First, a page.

Incredibly, through the traffic pollution so thick that you could grab handfuls of it out of the air, there were dozens of other smells assailing me everywhere I went. I was tempted every few steps by cooking foods, and then I might pass a doorway and a strong smell of incense would waft out. Seconds later, I would suddenly wrinkle my nose as I passed a pool of sewage on the sidewalk, but then immediately I might pass a fragrant flower stall.

delhi_gate

Delhi Gate, in the old city near Chandni Chowk. (1989)

There were temples everywhere, and a shrine of some description every few steps. Here and there were green and white mosques, stalls of old sacking and weathered boards set up outside gleaming new metal, glass and concrete shops. There were holy men jostling office workers, great hump-backed cattle and pariah dogs in corners or in the middle of the footway, beggars, shoe shiners, touts and hustlers, people in a hurry and idlers passing the time of day. I was urged to discretely change money, buy drugs, see pornographic videos, have a massage, change hotels, visit ‘my brother’s’ shop or book a trip to another part of India.

It was dirty, colourful, loud, exciting, and different and I loved it.

I walked everywhere I could, not just because I was on a tight budget, but it is always how I have got to know a place. I went to the Red Fort, on my first full day there, enjoying the relative peace and quiet inside, and it was here that I discovered Mogul architecture: The beautiful soft red stone and the marble, the carvings and inlay, the arches and columns…the only time I’d seen architecture that beautiful, before, was in Grenada, in Spain.

And now, looking at the photos I took, I am struck by an odd discrepancy. In my memory, one of the defining things about Delhi when I arrived was the incredible press of traffic. In my photos, though, there are comparatively few people, and even less traffic. Is my memory at fault? Is it just that there were obviously far fewer people in India 30 years ago? Perhaps it is chance alone.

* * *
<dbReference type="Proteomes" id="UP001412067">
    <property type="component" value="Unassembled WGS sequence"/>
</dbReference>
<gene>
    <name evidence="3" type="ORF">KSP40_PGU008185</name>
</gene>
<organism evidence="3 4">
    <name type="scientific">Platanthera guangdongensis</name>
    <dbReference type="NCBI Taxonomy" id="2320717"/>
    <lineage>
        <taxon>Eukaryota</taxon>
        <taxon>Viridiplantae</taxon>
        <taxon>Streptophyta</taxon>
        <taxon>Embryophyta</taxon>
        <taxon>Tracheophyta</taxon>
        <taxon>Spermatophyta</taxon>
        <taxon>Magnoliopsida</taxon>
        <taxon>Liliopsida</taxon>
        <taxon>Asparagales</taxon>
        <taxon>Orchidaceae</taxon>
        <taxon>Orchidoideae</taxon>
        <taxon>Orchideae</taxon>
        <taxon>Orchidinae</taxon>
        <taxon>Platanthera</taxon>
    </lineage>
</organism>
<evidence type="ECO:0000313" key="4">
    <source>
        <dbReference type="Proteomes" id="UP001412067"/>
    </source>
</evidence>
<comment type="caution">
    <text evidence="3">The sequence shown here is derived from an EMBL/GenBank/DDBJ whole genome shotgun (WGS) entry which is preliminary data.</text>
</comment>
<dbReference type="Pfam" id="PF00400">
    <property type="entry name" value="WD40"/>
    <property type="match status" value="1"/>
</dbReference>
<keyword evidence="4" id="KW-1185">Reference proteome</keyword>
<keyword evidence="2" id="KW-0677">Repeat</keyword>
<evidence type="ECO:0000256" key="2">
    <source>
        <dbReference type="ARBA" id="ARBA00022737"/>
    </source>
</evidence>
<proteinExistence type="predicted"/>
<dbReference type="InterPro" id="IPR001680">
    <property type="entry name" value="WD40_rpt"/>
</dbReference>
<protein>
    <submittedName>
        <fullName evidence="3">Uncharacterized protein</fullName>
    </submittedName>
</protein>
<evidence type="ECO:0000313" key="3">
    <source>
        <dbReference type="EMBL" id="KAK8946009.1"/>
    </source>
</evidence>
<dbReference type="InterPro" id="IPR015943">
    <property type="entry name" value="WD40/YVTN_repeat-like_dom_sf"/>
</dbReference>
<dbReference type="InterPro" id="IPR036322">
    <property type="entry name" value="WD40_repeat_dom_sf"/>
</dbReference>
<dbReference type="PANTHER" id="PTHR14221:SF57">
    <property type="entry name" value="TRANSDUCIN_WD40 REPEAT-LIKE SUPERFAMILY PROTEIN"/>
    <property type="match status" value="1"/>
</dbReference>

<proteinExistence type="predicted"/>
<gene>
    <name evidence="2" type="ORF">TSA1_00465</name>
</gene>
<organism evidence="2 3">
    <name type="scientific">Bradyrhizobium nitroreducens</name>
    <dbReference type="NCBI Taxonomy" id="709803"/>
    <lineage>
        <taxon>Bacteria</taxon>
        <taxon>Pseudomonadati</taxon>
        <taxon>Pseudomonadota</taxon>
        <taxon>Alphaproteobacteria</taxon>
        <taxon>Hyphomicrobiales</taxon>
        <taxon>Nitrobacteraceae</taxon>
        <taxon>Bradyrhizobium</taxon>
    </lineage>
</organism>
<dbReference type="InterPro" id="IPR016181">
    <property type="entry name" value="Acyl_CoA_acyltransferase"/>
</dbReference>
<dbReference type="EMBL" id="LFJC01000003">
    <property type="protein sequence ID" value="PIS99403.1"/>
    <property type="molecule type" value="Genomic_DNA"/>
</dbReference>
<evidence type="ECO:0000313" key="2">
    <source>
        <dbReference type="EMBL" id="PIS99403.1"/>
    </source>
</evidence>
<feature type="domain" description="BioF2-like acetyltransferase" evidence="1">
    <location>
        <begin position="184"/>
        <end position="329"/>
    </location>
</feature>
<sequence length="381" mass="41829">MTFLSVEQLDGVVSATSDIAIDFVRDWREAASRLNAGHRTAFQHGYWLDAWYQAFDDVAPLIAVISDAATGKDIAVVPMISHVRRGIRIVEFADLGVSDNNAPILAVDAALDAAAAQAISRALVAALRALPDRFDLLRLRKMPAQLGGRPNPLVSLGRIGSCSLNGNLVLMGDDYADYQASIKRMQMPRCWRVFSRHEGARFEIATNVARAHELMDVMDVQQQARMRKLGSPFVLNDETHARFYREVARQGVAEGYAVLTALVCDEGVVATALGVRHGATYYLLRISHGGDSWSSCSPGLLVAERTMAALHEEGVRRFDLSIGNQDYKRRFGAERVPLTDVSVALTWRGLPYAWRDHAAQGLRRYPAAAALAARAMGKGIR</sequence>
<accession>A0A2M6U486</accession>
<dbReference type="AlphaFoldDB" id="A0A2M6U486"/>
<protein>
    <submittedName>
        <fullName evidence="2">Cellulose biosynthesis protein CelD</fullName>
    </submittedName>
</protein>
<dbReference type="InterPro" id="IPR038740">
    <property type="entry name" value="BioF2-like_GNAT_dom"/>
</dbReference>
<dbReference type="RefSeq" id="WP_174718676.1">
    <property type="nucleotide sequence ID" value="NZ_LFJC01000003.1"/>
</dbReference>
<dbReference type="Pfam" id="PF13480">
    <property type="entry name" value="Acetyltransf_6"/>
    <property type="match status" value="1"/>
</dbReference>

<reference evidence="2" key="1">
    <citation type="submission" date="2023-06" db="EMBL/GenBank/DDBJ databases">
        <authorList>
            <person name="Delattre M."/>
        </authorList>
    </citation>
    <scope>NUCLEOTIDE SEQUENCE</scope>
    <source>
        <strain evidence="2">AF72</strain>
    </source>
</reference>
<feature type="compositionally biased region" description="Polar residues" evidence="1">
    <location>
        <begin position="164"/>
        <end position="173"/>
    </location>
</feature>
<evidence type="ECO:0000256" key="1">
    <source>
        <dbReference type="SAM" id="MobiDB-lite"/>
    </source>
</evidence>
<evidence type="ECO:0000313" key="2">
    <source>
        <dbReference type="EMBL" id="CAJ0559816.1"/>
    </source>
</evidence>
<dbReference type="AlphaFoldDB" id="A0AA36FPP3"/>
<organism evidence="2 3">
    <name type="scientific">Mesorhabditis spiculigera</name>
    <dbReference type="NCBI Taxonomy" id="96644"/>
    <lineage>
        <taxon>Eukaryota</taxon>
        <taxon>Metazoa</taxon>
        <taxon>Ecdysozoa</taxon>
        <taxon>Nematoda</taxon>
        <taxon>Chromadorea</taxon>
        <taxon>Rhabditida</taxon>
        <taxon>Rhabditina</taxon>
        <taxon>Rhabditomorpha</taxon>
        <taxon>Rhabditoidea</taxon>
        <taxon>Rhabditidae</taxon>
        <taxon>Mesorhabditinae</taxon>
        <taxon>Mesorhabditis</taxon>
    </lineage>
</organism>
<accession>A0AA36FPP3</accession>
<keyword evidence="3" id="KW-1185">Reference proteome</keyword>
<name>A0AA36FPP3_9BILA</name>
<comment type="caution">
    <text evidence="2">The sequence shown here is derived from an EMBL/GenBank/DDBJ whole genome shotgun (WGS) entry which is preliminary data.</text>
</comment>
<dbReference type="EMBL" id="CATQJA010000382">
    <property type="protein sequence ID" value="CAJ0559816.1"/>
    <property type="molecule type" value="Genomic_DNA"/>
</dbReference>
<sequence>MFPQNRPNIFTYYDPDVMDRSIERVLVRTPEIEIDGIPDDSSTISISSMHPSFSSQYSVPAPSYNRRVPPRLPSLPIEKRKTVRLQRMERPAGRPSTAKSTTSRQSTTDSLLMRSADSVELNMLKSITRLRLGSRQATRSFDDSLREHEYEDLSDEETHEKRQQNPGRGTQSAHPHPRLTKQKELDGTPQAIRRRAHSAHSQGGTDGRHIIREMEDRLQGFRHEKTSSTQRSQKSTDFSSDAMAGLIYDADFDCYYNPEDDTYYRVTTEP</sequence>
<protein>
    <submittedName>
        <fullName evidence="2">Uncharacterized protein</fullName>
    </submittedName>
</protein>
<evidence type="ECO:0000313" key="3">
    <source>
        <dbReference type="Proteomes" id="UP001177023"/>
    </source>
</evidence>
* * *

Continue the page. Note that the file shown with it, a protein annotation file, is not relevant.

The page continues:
But I think I’ll return to the architecture at a later date.

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38 thoughts on “India – my first time (1)

  1. I’ve been to India. And my god, I had never experienced so many heart attacks like I did during a three hour journey on one of their crazy roads. Lol.
    Loved your description. My trip was back in 2007 and even though I loved it, I also was left with a sense of sadness to see many children under 5 begging in the streets or not having proper clean homes. It kinda humbled me. A lot…

    Liked by 1 person

    1. Yes, I can identify with all of that. I did find that I got used to the driving, even though I have been travelling in a vehicle that had a minor accident twice, now. I still find that travelling on the roads high up in the mountains is kind of scary, though! As for the begging, it is sad.

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      1. The heart of Old Delhi stays the same, for the time being. But it is getting constricted all the same, like an aging human heart, involuting and shrinking within itself. I still love going there when I can though! 🙂

        Liked by 1 person

    1. Later on that first trip i went to Kashmir, then over the years I’ve been to Nainital and Daramshala, had a couple of weeks in Ladakh, and I’ve been a few times to Darjeeling. Then, I know it’s not India, but also 4 trips to Nepal. Hooked by the Himalaya!

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  2. This is sucha wonderful post. .I haven’t ever seen Delhi like that..lovely pics..do post more like these..It’s wonderful that you chose to post the red fort today as India celebrates it’s republic day..👍and as you rightly said some fall in love with the culture and some swear never to come back..M glad you chose to come back again and again .😊👍👍

    Liked by 1 person